By Dan Ripley for MailOnline
Published: 08:12 GMT, 7 December 2018 | Updated: 08:12 GMT, 7 December 2018
Southampton wasted little time in appointing Ralph Hasenhuttl as their new manager following the dismissal of Mark Hughes this week.
For the Saints they are just the latest side to go continental for a new boss in an attempt to kick-start a poor start to a Premier League campaign that sees them sit in the bottom three of the table fighting relegation.
Going overseas used to be Plan B for the English top flight when it came to looking for a new boss, yet it is now becoming the primary search area.
Hasenhuttl's appointment means there are just five British and Irish managers left in the Premier League - there were as many as 12 just four years ago.
Now just Sean Dyche (Burnley), Neil Warnock (Cardiff City), Eddie Howe (Bournemouth), Chris Hughton (Brighton & Hove Albion) and Roy Hodgson (Crystal Palace) represent that contingent.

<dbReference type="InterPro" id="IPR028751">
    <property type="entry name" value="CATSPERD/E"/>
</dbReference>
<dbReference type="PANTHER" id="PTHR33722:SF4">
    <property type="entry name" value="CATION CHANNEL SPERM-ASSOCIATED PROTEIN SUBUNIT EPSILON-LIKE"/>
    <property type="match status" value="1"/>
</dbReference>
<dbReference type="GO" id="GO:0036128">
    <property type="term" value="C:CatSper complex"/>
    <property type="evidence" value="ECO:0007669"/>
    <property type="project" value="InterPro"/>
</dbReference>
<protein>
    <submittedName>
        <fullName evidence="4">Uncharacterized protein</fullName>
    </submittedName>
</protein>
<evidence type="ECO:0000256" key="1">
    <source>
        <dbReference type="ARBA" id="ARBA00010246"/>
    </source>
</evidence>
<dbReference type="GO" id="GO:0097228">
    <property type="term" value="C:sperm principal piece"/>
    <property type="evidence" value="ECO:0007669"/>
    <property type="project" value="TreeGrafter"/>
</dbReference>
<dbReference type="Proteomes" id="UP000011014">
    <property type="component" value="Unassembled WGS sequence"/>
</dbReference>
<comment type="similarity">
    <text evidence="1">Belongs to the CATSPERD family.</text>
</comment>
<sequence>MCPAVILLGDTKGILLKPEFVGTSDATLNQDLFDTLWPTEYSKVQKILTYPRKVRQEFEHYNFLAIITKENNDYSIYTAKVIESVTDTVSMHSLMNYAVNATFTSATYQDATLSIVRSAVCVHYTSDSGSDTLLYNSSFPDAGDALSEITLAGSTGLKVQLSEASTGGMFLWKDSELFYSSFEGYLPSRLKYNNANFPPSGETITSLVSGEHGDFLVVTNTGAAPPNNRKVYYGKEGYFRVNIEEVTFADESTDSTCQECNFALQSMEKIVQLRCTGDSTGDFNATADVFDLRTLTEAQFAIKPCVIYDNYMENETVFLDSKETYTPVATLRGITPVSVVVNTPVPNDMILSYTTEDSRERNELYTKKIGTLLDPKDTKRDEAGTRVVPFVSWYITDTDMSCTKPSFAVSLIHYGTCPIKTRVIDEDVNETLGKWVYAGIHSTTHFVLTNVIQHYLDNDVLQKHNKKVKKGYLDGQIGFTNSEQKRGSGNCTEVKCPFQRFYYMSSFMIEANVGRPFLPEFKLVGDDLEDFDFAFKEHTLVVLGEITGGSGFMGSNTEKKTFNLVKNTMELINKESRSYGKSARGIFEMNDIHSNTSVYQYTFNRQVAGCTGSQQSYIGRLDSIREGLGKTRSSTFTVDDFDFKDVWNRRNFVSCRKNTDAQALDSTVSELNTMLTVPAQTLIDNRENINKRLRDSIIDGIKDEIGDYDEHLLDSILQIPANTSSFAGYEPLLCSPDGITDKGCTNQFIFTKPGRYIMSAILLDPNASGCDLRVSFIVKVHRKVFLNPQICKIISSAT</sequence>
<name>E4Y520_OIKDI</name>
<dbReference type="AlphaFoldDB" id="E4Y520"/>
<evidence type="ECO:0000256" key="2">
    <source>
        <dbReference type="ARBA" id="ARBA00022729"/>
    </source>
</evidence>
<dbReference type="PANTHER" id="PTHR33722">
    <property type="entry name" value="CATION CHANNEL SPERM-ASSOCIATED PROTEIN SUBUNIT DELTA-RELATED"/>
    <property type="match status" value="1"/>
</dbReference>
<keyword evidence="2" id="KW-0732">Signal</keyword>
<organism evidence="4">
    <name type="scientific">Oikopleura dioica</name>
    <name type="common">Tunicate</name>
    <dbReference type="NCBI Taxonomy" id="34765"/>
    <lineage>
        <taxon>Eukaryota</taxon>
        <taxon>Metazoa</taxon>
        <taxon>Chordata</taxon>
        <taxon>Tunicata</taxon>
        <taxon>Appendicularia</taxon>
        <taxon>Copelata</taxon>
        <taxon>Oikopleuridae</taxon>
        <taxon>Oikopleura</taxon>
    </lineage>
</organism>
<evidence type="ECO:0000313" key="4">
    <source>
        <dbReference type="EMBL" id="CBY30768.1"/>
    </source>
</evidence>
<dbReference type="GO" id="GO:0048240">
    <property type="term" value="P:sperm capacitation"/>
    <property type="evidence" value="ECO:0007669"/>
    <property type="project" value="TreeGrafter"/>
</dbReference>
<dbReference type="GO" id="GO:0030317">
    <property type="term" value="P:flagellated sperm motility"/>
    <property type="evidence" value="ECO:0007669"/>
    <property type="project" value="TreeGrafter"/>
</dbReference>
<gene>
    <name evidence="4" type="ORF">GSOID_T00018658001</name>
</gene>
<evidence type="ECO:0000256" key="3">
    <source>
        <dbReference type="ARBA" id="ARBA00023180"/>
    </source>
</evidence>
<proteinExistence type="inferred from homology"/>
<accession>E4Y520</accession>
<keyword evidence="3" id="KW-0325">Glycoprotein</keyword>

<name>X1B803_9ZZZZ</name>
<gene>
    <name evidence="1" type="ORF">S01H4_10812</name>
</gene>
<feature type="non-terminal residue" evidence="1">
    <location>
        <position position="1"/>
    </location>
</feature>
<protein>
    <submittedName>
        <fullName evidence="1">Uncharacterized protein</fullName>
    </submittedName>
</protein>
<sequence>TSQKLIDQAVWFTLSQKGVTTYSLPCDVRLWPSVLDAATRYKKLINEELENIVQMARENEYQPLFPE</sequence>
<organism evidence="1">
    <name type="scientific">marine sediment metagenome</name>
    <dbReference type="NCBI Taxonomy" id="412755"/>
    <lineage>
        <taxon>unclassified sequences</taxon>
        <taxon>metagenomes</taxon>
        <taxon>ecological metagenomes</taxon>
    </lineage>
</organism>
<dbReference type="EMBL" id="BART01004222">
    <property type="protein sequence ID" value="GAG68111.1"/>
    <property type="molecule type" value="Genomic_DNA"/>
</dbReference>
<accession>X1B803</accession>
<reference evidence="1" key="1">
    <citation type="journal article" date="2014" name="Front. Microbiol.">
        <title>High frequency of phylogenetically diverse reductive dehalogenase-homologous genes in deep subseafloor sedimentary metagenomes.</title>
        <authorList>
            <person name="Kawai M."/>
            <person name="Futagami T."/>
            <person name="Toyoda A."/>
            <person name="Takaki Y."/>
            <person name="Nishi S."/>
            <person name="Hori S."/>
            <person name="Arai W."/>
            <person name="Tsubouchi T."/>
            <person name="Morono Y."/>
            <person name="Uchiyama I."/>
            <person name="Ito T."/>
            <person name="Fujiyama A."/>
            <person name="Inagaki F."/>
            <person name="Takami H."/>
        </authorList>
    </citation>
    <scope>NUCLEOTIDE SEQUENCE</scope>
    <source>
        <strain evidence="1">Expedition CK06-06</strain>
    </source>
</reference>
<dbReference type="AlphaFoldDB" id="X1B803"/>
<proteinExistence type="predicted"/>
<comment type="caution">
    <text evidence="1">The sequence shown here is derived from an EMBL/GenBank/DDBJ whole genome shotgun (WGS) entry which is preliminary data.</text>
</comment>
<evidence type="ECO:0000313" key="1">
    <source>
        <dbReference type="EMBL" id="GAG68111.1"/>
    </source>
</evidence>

With the exception of Hodgson, the four other managers had to earn their Premier League spots through earning promotion from the Championship with their respective clubs.
The decline in British and Irish managers has been gradual since the formation of the Premier League in 1992.
But for the first 20 years this was relatively steady, until the start of the 2012-13 season when the mass exodus started.
Before that campaign, foreign managers in the Premier League had been 25 per cent or less, but since then there has been a near constant increase in foreign appointments.
It is notable that around this point there are notable failures of British appointment at some of the bigger clubs in the country.
Roy Hodgson barely lasted half a season at Liverpool in 2010, and after Kenny Dalglish and Brendan Rodgers failed to deliver more than one League Cup between them, Jurgen Klopp was hired in 2015 - with results and performance having noticeably improved.
Manchester United chose to stick with British when Sir Alex Ferguson retired in 2013, but his replacement David Moyes failed to last the season. Although his successors Louis van Gaal and Jose Mourinho have hardly raised the bar.